Tuesday, June 15, 2010

Hypokalemia and deafness

I attended a research seminar last week given by the discoverer of EAST syndrome. This a rare, autosomal recessive condition in which children present with Epilepsy, Ataxia, Sensorineural deafness and Tubulopathy. It was a fascinating lecture detailing the slow but painstaking process whereby they first realized that this was a unique condition and slowly, over time, discovered the cause. It is due to a defect in KCNJ10, a potassium channel expressed on the TAL, distal tubule and early collecting duct. It is thought that it allows potassium to escape the cell and hence is required for the proper function of the Na/K-ATPase. Affected patients present with hypokalemic metabolic alkalosis and salt-wasting. It is also expressed in the inner ear and the brain, particularly in the cerebellum, thus explaining the ataxia.

This made be wonder; how many other conditions exist where hypokalemia is associated with sensorineural deafness?

Antenatal Bartter syndrome with sensorineural deafness: This disease is due to a mutation in the gene BSND, which encodes for Barttin. Barttin is the beta subunit of the chloride channels ClCKA and ClCKB, expressed in the distal nephron and the inner ear. Affected children present with polyhydramnios, premature birth and severe neonatal salt-wasting. The deafness is progressive and irreversible. Unlike other forms of antenatal Bartter syndrome, it is not associated with nephrocalcinosis and does not respond to indomethacin. Although it often progresses to renal failure, this is not inevitable and milder phenotypes have been described.

Distal Renal Tubular Acidosis and Sensorineural Deafness: First described in 1966, this is an autosomal recessive disease caused by a mutation in the gene ATP6B1 leading to a defect in the H-ATPase. It is primarily expressed in the distal nephron but is also required for the maintenance of proper endolymph pH in the inner ear. Patients present with type 1 RTA, nephrocalcinosis, poor growth and irreversible sensorineural deafness.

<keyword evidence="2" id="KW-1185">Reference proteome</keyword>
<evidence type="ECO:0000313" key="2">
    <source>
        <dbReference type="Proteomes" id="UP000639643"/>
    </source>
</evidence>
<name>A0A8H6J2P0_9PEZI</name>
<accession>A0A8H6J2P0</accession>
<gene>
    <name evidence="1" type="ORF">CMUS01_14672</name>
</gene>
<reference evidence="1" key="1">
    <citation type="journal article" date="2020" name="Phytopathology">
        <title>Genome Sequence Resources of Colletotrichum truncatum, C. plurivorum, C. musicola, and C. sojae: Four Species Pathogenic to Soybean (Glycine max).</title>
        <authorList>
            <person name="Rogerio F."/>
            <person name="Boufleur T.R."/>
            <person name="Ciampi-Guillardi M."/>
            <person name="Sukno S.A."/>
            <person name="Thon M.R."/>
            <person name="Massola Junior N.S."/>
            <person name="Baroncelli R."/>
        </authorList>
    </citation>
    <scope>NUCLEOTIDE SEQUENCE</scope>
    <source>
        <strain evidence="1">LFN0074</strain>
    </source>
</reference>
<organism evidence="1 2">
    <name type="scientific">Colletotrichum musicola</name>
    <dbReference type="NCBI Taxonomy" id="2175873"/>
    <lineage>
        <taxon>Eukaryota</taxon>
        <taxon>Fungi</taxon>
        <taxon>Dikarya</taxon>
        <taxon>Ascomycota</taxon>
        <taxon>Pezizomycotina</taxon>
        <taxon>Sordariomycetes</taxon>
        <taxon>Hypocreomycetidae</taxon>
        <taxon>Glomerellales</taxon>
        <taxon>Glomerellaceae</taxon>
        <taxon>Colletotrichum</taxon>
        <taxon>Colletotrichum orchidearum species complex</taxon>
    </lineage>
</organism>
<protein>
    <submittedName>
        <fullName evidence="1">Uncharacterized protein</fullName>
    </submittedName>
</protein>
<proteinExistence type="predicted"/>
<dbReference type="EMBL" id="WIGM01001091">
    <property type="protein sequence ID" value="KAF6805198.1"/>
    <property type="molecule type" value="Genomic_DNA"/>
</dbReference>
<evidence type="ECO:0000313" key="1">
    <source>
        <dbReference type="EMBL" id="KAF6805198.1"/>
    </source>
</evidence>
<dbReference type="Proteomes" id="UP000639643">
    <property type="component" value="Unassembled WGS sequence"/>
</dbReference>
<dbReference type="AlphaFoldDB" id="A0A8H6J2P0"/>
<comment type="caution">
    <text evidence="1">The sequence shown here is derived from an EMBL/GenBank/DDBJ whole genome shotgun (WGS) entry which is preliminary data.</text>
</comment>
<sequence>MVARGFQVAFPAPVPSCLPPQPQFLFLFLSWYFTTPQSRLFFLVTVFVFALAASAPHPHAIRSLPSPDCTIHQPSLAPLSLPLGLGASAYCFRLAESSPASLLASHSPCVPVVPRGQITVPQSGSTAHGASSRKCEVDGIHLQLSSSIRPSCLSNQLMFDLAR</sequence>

Pendred Syndrome: This disease is thought to cause 10% of congenital deafness and was detailed in a previous post by Nate. It is due to a defect in HCO3-Cl exchange in the collecting duct. Affected patients are not usually hypokalemic under normal circumstances. However, they develop a hypokalemic metabolic alkalosis on treatment with thiazide diuretics, which is reversible on stopping the drug.

Mitochondrial Cytopathies: Sensorineural Deafness is a common problem in patients with mitochondrial disease and about 5% of patients have renal involvement; most commonly represented by the fanconi syndrome with RTA, hypokalemia, glucosuria and aminoaciduria presenting prior to 2 years of age. They can also be associated with glomerular disease and could be confused initially with Alport’s syndrome although hematuria is usually absent in these patients.

Honorable mention must go to loop diuretics, which along with causing hypokalemia, can lead to ototoxicity, particularly when used in high doses. They cause edema of the epithelium of the stria vascularis by changing ionic gradients between the perilymph and endolymph and the resulting hearing loss can be permanent.

Finally, there is a single case report from Japan of a patient who developed permanent unilateral sensorineural deafness following an episode of hypokalemic periodic paralysis. His potassium on presentation was 1.5 mmol/L and the deafness was thought to be due to an electrolyte imbalance in his inner ear.

2 comments:

abraham said...

Interesting post . Thank you .

Medical Billing Software said...

This a great blog discussing all new diseases and illnesses that I have never heard of.I hope there is research on the same and medication for better life.